AUDIE CORNISH, HOST:
A convention center in Chicago became the epicenter of brain science this week.
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KARA FURMAN: It's amazing. I'm a bit overwhelmed. There are 30,000 people here.
CORNISH: Kara Furman is a graduate student from Yale. This is her first Society for Neuroscience meeting. NPR's Jon Hamilton was there too.
JON HAMILTON, BYLINE: Furman was one of several hundred neuroscientists I found outside the convention center one afternoon waiting for shuttle busses. She was pondering a talk she'd heard that morning, one that only a brain scientist could appreciate.
FURMAN: Using MRI techniques to access dopamine release at the molecular level - that was pretty mind blowing.
HAMILTON: Mind-blowing brain science is why researchers from around the world attend what's known simply as the Neuro Meeting. The next person I talked to was...
SRINIVAS BHARATH: Yeah. Srinivas Bharath. I am from India.
HAMILTON: You're going to have to spell that.
HAMILTON: Bharath had come to present his research on traumatic brain injury. He also wanted to soak up as much neuroscience as he could, and there were thousands of presentations to choose from.
BHARATH: I prepared an itinerary based on my interests, and that ran into 20 pages.
HAMILTON: Many scientists carried mailing tubes containing poster presentations of their research. They unfurled their charts and graphs at precise times in a vast hall that looked like the world's largest science fair. Julie Douville had come from Charles River Laboratories in Montreal.
JULIE DOUVILLE: My poster is tomorrow.
HAMILTON: What's it on?
DOUVILLE: It's on targeted intracerebral administration in the cynomolgus monkey.
Yeah. That one baffled me. Of course, the Neuro Meeting didn't always attract 30,000 scientists. To learn about its history, I left the buses and entered the convention center to find Jacqueline McGinty from the Medical University of South Carolina. At McGinty's first Neuro Meeting in 1978, there were only about 5,000 people.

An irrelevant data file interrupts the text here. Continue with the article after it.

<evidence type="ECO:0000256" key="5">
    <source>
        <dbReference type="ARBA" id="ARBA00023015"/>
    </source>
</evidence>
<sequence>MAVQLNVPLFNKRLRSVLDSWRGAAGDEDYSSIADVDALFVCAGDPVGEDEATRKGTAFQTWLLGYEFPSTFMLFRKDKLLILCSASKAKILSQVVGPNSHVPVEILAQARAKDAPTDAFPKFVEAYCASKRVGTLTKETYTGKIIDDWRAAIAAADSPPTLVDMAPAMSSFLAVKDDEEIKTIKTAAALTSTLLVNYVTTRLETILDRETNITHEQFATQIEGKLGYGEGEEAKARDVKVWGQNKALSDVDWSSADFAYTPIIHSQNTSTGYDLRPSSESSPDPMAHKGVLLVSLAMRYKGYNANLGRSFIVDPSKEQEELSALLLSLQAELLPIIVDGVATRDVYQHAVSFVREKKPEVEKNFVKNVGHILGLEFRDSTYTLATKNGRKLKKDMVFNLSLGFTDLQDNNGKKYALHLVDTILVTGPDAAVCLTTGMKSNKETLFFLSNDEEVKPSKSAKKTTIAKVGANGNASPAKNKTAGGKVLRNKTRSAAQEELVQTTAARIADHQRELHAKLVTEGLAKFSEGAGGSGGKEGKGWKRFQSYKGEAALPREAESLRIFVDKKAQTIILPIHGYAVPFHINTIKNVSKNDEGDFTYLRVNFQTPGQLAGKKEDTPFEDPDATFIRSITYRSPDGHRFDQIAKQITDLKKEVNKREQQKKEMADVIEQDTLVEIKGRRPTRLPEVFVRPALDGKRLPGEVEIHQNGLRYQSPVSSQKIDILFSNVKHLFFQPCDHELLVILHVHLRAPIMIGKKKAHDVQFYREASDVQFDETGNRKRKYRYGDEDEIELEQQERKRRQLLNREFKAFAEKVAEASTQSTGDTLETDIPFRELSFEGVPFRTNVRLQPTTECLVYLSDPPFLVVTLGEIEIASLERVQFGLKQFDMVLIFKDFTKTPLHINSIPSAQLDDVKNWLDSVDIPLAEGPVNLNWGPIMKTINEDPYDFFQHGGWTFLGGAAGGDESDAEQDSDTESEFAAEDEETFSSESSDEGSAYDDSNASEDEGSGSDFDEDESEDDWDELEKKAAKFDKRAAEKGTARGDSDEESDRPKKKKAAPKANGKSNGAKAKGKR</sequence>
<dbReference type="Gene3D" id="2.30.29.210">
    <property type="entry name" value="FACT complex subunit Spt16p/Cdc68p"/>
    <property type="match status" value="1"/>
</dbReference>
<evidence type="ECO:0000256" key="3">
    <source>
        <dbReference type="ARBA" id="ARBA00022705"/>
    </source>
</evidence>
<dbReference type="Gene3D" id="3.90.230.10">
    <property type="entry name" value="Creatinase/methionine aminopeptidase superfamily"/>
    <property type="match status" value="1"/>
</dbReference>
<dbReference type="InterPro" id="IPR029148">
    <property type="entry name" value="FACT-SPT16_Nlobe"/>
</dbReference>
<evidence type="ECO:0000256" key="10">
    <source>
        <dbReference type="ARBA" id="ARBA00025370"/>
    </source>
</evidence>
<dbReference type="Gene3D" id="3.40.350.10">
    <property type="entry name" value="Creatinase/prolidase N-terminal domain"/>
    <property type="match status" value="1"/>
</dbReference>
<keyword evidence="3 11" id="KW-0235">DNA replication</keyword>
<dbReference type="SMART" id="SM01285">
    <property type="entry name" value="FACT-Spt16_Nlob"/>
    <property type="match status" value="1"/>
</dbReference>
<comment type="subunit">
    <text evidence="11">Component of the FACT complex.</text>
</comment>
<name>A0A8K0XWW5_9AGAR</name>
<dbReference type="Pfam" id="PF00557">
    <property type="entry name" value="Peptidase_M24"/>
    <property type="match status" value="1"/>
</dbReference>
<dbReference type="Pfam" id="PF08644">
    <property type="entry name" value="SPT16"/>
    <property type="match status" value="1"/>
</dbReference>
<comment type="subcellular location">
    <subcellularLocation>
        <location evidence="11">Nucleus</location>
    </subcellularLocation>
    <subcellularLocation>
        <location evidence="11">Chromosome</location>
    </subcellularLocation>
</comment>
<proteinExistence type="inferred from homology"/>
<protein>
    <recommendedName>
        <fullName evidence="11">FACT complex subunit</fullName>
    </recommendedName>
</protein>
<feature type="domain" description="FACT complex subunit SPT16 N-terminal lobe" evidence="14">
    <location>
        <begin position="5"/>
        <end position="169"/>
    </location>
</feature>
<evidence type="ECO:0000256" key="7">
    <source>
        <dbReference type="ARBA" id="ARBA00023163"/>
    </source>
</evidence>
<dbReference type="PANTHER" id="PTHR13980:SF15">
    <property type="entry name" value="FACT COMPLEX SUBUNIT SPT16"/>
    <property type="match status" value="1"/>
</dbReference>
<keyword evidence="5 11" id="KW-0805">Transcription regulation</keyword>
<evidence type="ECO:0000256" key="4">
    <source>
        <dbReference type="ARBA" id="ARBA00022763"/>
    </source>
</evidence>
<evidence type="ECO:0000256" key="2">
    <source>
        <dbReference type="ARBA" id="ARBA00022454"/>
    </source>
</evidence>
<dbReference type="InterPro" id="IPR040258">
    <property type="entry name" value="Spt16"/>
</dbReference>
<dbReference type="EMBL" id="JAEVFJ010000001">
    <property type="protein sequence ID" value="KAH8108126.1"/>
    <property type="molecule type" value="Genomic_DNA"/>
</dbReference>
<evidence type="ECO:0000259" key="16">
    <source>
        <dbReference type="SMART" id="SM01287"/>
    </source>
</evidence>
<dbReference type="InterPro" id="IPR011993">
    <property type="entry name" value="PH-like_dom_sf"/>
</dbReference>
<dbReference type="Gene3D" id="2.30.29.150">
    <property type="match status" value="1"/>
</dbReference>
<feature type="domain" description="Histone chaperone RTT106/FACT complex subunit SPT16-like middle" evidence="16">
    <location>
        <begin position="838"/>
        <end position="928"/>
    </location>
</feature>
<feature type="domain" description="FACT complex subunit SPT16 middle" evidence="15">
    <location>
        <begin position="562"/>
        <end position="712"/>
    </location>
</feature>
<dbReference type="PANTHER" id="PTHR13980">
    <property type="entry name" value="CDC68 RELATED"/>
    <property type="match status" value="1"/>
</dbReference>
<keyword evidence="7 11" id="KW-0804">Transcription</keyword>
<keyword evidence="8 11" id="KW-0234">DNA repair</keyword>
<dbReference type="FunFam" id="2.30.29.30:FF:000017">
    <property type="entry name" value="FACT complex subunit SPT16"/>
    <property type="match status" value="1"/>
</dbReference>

JACQUELINE MCGINTY: Looking back, it was really quite small, and the population in neuroscience at the time was pretty small.
HAMILTON: But that changed quickly during the 1980s.
MCGINTY: More and more programs were calling themselves neuroscience, and this became the center and the major meeting for everyone to convene over the years.
HAMILTON: Also, brain science began to interest researchers from other fields - for example, McGinty says, people who study digestive diseases.
MCGINTY: Now they're interested in the entire physiology that includes the brain and food addiction as well as studies, you know, below the neck.
HAMILTON: One media event at the Meeting featured scientists from seven different disciplines at the National Institutes of Health. So I asked them why this meeting has become such a big deal. Neil Buckholtz of the National Institute on Aging thinks it's because brain research isn't just about rats and mice anymore.
NEIL BUCKHOLTZ: Now the animal of choice is really the human in many of the studies that we're doing.
HAMILTON: Which makes the results a lot more compelling. Nora Volkow, director of the National Institute on Drug Abuse, says it's because of the tools scientists have now, like imaging technologies.
NORA VOLKOW: Because they really enable us to look at the living human brain to try to explore, actually, the circuitry and networks.
HAMILTON: Walter Koroshetz, who directs the National Institute of Neurological Disorders and Stroke, had a more pragmatic explanation.
WALTER KOROSHETZ: The brain acts on money (laughter), and neuroscience is now the largest bucket of funding at NIH.
HAMILTON: It now gets more money than cancer. Of course, meetings like this aren't just about science. At a hotel bar, Takashi Kitamura from MIT is having a beer with some friends. He says things could go pretty late.
TAKASHI KITAMURA: Always, we have some social party, then they cannot wake up.
HAMILTON: It's a rare break for Kitamura, who didn't get where he is by being a party animal. And once the socializing and poster sessions are over, Kitamura will get back to the painstaking task of brain science. He works for Susumu Tonegawa, a Nobel Prize winner who is studying the basis of memory. Jon Hamilton, NPR News, Chicago.
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